Google is expected to release its next-generation Pixel series handsets, the Pixel 5a, and the Pixel 6 later this year. Both these devices are in the news from the past several months. In fact, we even saw the Pixel 5a renders back in January which showcased us the device in full glory ahead of its official debut. Now, in a recent development, there’s some new information coming out regarding the Pixel 6, which deals with the SoC details. It is believed that this year, Google is going to implement its own chipset in the Pixel 6, as new evidence regarding this is being discovered.
Pixel 6 Might Come with Google’s Own SoC
9to5Google confirms that Google’s upcoming phones which are releasing later this year, including the Pixel 6, will be among the first handsets to incorporate Google’s own “GS101” Whitechapel chip. We first saw the rumour of Google’s own chipset back in April 2020, when it was reported that Google is developing its own SoC in partnership with Samsung. The last year’s report even had mentioned that Google’s own chipset will first debut with the Pixel 6 smartphone. The Whitechapel is actually an effort by Google to create their own systems on a chip to be used in for upcoming Pixel handsets and Chromebooks. This is quite similar to what we see in how Apple uses their own chips in the iPhone and Mac. The newly coming information by 9to5Google does confirm the existence of the Whitechapel platform.
Additionally, back in October 2020, Google’s CEO Sundar Pichai had teased “some deeper investments in hardware”, and a “terrific roadmap ahead” for 2021. With this confirmation, many even thought that this development by search engine giant is in regards to its own Whitechapel chipset. The recent news by 9to5Google does confirm the same, as the publication mentions that it has viewed documents, which reveals that Google’s upcoming Pixel phones this year will indeed be powered by the Whitechapel platform.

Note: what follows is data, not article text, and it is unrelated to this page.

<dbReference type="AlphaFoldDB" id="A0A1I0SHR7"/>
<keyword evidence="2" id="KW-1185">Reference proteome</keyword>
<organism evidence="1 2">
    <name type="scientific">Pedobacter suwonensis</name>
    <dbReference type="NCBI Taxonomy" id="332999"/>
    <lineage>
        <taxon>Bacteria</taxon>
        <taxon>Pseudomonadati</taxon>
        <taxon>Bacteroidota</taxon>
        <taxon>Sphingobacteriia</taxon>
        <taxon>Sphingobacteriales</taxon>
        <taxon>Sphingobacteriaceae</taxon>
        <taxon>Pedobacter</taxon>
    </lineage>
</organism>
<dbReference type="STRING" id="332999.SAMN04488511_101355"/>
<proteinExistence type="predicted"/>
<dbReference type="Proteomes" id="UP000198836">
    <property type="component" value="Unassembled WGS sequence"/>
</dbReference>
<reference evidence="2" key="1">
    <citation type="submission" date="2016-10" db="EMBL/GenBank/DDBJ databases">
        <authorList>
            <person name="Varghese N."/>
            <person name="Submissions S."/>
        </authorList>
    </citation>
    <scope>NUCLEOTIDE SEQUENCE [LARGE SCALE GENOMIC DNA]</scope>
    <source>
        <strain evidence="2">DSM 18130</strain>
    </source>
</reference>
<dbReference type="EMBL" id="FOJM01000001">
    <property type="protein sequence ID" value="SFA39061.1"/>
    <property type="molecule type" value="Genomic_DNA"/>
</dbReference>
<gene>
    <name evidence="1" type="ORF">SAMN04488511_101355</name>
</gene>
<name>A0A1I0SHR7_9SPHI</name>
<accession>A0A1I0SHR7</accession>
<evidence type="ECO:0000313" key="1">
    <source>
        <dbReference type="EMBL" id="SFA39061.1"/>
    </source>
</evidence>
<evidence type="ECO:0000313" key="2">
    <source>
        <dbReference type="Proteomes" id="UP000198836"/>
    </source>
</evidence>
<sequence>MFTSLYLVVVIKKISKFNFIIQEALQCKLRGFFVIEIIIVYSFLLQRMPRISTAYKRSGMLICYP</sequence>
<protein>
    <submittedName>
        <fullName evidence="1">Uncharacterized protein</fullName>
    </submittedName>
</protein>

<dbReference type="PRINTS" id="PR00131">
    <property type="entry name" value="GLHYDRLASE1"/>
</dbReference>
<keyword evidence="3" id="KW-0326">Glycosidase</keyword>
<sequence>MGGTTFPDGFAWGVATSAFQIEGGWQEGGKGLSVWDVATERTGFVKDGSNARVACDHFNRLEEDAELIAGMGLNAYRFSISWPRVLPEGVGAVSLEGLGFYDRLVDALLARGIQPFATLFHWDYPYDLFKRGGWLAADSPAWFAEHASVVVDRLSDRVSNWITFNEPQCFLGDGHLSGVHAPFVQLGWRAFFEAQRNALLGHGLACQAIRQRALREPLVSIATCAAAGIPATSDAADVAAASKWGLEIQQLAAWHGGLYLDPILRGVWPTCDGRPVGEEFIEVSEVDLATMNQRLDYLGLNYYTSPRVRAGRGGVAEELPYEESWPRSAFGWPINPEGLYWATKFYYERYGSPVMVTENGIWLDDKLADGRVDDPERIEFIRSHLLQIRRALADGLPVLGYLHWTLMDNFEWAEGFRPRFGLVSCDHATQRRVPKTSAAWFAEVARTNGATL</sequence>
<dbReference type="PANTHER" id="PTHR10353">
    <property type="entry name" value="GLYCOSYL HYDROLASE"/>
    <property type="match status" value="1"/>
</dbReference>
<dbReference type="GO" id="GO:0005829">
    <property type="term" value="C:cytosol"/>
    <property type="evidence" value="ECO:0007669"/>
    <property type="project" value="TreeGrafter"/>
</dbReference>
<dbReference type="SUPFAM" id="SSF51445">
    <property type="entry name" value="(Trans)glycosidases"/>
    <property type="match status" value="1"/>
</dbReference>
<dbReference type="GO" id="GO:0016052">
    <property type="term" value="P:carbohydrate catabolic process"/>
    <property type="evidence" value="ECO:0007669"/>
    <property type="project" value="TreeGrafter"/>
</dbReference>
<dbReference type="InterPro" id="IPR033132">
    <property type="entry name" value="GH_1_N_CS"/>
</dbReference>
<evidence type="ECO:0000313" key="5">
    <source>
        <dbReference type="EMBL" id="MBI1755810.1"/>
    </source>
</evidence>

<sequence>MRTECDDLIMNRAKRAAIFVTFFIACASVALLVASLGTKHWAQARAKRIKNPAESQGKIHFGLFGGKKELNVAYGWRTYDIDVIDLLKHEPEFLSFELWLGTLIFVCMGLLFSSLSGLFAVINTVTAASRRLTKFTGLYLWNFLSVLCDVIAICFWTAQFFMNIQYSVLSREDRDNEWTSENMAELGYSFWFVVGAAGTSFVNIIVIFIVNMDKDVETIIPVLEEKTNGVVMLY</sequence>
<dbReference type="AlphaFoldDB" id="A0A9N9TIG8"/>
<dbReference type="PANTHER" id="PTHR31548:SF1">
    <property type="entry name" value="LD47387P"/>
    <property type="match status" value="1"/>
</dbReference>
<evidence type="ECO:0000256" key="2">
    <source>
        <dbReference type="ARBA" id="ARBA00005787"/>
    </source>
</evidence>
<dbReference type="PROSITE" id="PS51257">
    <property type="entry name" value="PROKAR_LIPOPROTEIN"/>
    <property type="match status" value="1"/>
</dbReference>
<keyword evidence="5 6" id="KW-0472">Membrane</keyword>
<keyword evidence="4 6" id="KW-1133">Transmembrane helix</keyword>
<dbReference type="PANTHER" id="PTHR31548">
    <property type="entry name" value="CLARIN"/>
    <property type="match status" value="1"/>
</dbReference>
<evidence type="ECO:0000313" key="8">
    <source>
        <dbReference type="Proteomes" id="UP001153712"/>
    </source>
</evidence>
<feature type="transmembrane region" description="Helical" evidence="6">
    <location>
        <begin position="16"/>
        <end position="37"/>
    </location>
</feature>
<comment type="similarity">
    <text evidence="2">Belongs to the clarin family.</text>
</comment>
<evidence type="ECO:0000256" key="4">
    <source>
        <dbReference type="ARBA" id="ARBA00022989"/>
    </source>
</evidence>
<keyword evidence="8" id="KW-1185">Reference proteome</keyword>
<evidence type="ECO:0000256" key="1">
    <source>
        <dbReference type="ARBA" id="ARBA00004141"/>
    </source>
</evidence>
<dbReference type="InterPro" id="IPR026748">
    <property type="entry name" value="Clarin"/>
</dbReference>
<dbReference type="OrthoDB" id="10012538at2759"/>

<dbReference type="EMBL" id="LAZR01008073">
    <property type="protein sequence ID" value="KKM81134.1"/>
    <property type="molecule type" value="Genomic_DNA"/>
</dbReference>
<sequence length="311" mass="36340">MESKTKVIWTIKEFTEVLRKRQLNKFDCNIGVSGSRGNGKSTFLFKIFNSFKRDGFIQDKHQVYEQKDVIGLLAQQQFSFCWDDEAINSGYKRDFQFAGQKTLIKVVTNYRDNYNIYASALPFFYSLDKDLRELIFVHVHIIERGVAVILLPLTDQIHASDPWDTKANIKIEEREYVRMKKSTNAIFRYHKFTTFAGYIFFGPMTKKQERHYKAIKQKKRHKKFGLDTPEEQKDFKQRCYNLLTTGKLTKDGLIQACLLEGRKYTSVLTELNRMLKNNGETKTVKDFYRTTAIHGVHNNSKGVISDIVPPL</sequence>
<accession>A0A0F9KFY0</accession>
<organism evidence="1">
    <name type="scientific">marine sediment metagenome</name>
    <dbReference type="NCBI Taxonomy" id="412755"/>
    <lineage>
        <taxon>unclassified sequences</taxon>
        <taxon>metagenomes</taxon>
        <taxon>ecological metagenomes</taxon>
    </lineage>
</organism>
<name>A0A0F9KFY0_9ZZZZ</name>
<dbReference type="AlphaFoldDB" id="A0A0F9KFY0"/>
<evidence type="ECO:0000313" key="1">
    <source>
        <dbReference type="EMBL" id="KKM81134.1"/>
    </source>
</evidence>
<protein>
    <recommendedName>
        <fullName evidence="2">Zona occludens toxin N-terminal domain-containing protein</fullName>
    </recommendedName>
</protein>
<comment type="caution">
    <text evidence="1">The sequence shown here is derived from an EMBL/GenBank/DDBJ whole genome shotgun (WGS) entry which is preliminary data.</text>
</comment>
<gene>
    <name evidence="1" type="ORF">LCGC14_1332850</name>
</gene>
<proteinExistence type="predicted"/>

In the document viewed by 9to5Google, Whitechapel is used in connection with the codename “Slider”. The reference of the slider was even discovered in the Google Camera app. The Slider is believed to be a shared platform for Whitechapel SoC. Google is referring to this chip internally as “GS101,” with “GS” potentially short for “Google Silicon.” Furthermore, looking at projects associated with Slider, it is being reported that this codename is directly connected to Samsung, including references to Samsung Exynos. The references reveal that Whitechapel is being developed with the Samsung Semiconductor’s system large-scale integration (SLSI) division, which does indicate that the Google chips will have some similarities with Samsung’s Exynos SoCs.
The first phones to be built on the “Slider” platform are said to be “Raven” and “Oriole. These are the codenames of the Pixel handsets that are expected to release later this fall. With the Whitechapel confirmation, we can conclude the fact that Google won’t be using Qualcomm’s chipset. It will be interesting to see ahead, as such how the Pixel lineup competes with Qualcomm’s and Apple’s in-house SoCs.